Snoring was picked up by the cockpit voice recorders of an Air India Express 737-800 not long before it ran off the runway at Mangalore Airport in May, killing 158 of 164 aboard, according to a Court of Inquiry probe. The flight's captain had more than 10,200 hours and reportedly slept for much of the roughly three hour flight out of Dubai. He reportedly awoke shortly before attempting to land in heavy rain. Investigators found the captain was likely disoriented due to "sleep inertia" and flew the approach right through warnings from his 3,600 hour copilot "to abort" and "go around." The aircraft touched down roughly 1,500 meters down the 2,400-meter table-top runway at Mangalore and the co-pilot said "we don't have runway left." Investigators believe that had emergency braking been applied, the crew could have stopped the aircraft on the wet runway before sliding off the steep terrain at the runway's end, but concluded the crew attempted to return to the air. The aircraft slid down a steep embankment and exploded in the jungle below.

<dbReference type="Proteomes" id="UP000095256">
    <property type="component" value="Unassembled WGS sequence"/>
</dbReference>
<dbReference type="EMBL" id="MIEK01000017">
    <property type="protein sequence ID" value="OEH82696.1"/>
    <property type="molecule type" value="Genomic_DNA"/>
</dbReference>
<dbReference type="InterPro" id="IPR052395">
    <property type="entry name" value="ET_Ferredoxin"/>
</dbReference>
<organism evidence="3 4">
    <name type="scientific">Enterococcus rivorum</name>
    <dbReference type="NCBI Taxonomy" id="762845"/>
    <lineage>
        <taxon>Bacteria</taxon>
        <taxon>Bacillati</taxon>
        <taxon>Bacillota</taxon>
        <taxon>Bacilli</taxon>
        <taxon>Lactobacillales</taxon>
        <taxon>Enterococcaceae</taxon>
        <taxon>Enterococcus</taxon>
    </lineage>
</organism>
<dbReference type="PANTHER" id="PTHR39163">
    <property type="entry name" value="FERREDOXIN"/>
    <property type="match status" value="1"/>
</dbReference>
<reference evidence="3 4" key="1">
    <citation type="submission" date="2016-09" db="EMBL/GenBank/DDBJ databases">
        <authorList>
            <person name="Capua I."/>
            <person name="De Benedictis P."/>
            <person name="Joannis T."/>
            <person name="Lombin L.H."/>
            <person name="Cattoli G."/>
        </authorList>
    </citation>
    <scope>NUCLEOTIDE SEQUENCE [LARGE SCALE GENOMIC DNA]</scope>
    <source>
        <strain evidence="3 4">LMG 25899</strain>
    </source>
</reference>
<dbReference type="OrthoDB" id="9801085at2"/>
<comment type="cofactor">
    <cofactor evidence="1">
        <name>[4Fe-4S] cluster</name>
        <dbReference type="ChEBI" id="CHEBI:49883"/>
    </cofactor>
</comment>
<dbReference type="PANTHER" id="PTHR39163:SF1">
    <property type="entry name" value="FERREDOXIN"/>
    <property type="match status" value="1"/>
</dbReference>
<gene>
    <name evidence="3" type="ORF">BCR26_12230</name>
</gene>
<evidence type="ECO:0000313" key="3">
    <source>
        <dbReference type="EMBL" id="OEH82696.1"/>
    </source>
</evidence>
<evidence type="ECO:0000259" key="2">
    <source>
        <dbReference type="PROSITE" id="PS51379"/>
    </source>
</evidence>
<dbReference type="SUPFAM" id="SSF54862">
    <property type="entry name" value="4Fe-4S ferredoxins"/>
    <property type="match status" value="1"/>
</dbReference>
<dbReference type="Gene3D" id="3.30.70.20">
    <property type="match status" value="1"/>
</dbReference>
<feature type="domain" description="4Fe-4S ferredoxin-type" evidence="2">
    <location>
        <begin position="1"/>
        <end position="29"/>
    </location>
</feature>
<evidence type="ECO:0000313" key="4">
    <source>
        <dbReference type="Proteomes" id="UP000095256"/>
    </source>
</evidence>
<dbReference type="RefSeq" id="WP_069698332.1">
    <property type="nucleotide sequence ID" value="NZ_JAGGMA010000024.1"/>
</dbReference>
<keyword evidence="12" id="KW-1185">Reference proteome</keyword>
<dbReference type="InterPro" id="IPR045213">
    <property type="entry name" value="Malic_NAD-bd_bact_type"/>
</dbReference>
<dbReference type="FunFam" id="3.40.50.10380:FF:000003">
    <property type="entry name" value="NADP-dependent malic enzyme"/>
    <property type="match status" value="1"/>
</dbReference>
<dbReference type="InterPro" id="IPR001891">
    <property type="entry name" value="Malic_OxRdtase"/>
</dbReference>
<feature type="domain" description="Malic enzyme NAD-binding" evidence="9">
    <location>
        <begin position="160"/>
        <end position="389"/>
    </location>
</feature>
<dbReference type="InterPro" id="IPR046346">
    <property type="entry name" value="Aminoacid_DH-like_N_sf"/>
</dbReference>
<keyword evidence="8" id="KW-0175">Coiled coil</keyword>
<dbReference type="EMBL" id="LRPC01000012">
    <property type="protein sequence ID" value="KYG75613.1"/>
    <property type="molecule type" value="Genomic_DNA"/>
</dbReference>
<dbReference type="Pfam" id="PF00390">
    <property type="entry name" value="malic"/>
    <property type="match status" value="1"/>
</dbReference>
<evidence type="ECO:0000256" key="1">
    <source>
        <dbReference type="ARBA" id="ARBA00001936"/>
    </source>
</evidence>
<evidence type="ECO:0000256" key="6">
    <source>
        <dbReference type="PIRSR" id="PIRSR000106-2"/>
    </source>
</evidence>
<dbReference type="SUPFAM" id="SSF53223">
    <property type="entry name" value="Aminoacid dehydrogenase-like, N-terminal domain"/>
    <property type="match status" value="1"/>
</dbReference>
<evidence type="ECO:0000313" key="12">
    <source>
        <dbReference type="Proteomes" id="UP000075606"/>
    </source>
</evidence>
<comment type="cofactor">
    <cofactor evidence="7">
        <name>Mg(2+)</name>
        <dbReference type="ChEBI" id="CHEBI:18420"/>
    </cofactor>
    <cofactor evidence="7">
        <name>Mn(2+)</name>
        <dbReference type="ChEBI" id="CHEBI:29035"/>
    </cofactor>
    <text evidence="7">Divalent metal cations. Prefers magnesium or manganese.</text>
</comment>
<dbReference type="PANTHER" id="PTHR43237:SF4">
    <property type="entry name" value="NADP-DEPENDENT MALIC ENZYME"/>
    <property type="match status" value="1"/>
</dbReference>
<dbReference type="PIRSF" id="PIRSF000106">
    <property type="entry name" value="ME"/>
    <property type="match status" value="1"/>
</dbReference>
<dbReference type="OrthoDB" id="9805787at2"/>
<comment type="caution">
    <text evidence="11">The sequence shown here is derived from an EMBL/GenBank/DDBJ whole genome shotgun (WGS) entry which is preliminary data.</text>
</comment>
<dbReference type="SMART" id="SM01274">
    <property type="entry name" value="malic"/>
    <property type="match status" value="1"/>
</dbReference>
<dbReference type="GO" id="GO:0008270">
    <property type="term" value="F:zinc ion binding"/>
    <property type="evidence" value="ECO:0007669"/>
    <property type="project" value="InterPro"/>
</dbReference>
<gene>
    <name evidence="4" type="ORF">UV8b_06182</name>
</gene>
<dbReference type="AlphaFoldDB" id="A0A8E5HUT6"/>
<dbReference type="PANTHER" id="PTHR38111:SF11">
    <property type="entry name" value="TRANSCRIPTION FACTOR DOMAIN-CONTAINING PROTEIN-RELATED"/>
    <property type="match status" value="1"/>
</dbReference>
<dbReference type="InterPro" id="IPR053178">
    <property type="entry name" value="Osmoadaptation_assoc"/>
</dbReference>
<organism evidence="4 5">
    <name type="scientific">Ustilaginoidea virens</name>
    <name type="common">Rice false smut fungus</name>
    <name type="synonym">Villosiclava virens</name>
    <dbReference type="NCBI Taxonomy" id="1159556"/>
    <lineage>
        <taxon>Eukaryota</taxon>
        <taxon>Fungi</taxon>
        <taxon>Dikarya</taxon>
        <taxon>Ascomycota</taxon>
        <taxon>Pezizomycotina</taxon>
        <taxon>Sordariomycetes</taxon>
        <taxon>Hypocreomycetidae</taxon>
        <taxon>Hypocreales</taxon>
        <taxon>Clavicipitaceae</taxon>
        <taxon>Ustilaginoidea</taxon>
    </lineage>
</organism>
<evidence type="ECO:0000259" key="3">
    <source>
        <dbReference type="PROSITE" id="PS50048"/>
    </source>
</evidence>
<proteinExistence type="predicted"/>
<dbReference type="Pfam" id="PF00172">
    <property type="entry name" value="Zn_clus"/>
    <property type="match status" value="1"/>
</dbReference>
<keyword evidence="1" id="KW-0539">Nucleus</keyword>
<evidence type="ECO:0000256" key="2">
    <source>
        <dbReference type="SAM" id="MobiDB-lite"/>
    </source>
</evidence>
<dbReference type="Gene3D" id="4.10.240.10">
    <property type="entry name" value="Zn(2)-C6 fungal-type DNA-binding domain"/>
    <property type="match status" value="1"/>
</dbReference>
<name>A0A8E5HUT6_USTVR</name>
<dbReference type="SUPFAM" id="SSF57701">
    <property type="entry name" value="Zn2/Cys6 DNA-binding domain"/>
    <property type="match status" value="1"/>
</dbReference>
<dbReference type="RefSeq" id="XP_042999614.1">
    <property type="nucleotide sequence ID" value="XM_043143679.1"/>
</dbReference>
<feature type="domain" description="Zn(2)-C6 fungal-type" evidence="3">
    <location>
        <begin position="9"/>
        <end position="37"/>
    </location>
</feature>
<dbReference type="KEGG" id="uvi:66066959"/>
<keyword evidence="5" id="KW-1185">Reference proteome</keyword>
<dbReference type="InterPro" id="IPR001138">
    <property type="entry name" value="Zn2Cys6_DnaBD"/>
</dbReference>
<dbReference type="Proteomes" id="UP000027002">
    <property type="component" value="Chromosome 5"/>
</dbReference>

India's Civil Aviation Minister received the report on Tuesday and told reporters he would study it before taking any action. The civil aviation ministry has asked the Airports Authority of India to extend the runway by another 1,000 feet as a separate issue. Experts are in agreement that the crash had nothing to do with the length of the runway. Work and rest rules, however, are a concern. In June 2008, an Air India plane flew 200 miles past its destination while both pilots slept. Evidence has not yet been provided to support or dispel concerns that the pilot's schedule lacked ample opportunity for sleep prior to the flight.